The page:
WITH PLIE SQUATS THE FOCUS SHOULD BE TO FEEL LONG AND TALL ,LEGS WIDE (so that the knees are just slightly infront ankle alignment at descent), PELVIC TALEBONE DROPPING STRAIGHT TO THE FLOOR(not arching back as in a regular squat). YOU WANT TO FEEL THE STRETCH ON THE WAY DOWN, AND PULL UP AND TOGETHER WITH YOUR INNER THIGHS AT THE TOP OF THE MOVEMENT, THEN GIVE YOUR GLUTES A GREAT BIG DELIBERATE SQUEEZE. With practice it will come. But if your knees are feeling bad..substitute for the wide squat,which still targets your glutes and adductor muscles (inner thighs)..it is the "wide legs position" that make any squat work more specifically for the inner thigh muscle group.
I hope this was of help for you. Lisa.
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  #16  
Unread March 24th, 2005, 07:46 PM
abm abm is offline
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Default Re: Plie Squats

Thanks for all the great info Lisa!!
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  #17  
Unread April 1st, 2005, 06:38 AM
nancy nancy is offline
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Default Re: Plie Squats

Quote:
Originally Posted by donnadonna
I've been doing Anna Benson workouts almost exclusively for 15 years and have never sustained any injuries to anything.
Wow! Great testimonial! I've always felt that Anna's workouts have an amazing ability to be effective while still being gentle to the body. The older I get, the less I'm willing to overtrain or risk injury!
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  #18  
Unread April 1st, 2005, 07:02 AM
Martha E Martha E is offline
My glasses are a bit to pricey to risk getting them broken.
 
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Default Re: Plie Squats

I've done plie squats for well over 15 years (aren't there some in Vol. 1?), and I've never injured myself. JMHO, but because we're all different in terms of how much weight we can use safely and how much flexibility we have, I think using weights that are too heavy and/or forcing oneself into a turnout that's beyond what's natural for one's body would be the source(s) of injury, along with failing to pay attention to one's form.

Trying to mimic the form of an instructor or background exerciser who's Gumby's stunt double can be bad news for those of us who don't have the Gumby gene. That's one thing that really stands out in the new workouts for me--someone, be it the instructor or one of the background exercisers, is always more or less where I am in terms of flexibility, etc. And it's not always the same person within a single workout--how cool is that?
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  #19  
Unread April 5th, 2005, 08:52 AM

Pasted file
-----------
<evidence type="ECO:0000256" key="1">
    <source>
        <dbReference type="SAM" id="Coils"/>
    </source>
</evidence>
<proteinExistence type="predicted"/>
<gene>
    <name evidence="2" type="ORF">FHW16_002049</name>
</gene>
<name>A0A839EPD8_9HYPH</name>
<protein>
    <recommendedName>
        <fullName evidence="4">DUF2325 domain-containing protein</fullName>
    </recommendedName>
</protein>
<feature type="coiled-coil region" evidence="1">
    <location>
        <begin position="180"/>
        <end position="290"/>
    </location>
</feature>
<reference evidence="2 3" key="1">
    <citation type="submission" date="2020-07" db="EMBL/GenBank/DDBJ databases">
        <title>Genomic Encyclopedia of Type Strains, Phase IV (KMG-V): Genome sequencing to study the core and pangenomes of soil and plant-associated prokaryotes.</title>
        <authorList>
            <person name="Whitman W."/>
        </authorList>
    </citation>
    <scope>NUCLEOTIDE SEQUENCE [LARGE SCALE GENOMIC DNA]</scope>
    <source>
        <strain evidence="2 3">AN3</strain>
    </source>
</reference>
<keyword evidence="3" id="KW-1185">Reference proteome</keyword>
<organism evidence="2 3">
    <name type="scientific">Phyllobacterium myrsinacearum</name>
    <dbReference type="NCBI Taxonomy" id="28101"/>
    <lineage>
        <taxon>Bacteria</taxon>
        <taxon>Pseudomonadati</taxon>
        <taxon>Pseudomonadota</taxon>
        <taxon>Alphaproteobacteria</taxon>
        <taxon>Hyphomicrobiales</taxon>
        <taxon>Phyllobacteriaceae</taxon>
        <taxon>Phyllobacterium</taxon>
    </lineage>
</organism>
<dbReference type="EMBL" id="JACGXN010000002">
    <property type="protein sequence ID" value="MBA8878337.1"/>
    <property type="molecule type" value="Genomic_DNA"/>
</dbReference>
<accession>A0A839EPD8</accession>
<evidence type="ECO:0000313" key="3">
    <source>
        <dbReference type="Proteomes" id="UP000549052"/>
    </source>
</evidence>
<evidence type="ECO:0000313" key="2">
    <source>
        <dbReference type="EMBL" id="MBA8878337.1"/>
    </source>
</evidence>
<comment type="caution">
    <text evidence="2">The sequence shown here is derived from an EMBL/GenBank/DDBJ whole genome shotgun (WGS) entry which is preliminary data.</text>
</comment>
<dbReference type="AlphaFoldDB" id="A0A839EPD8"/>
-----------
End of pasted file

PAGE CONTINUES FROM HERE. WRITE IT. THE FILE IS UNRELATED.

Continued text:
persiankat555 persiankat555 is offline
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Default Re: Plie Squats

I have messed up knees so I have to be careful with any exercise that involves my lower body. I like plie squats, but I modify them by not going very deep. As long as I rotate workouts, I don't feel like I'm missing anything on any particular exercise that focuses on a certain muscle group. Everyone is different & I think we should be careful to listen to our own bodies regardless of what the buzz is in the exercise news.
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  #20  
Unread April 11th, 2005, 09:35 AM
dnk dnk is offline
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Default Re: Plie Squats

As I recall, plie squats (or anything where there is a lot of turnout from the hips) can overly tighten your piriformis, which is a deep buttocks muscle. If you've ever had a bout of sciatica, you may have heard of that muscle. If you really get into it (at the level of a dancer, say), you can also pull on your back muscles, particularly your quadratus lumborum (sp?). I've also heard of some very busy Pilates instructors requiring hip replacement surgery after forcing turnout for a long time.

Most of the people I know who have had the problem were people who don't have a lot of natural turnout through their hips and really have to force it through their buttocks (and later low back) muscles. However, I'm someone who has a lot of turnout through my hips, and I noticed that when I stopped doing turnout exercises and doing Core Foundations (very sporadically), my toes started pointing forward, as opposed to their usual (and uncomfortable) turnout that I've always had. And that seems to make it easier for me to walk longer distances.

I don't know what the answer is for everyone, but I'm comfortable not doing them.

Deb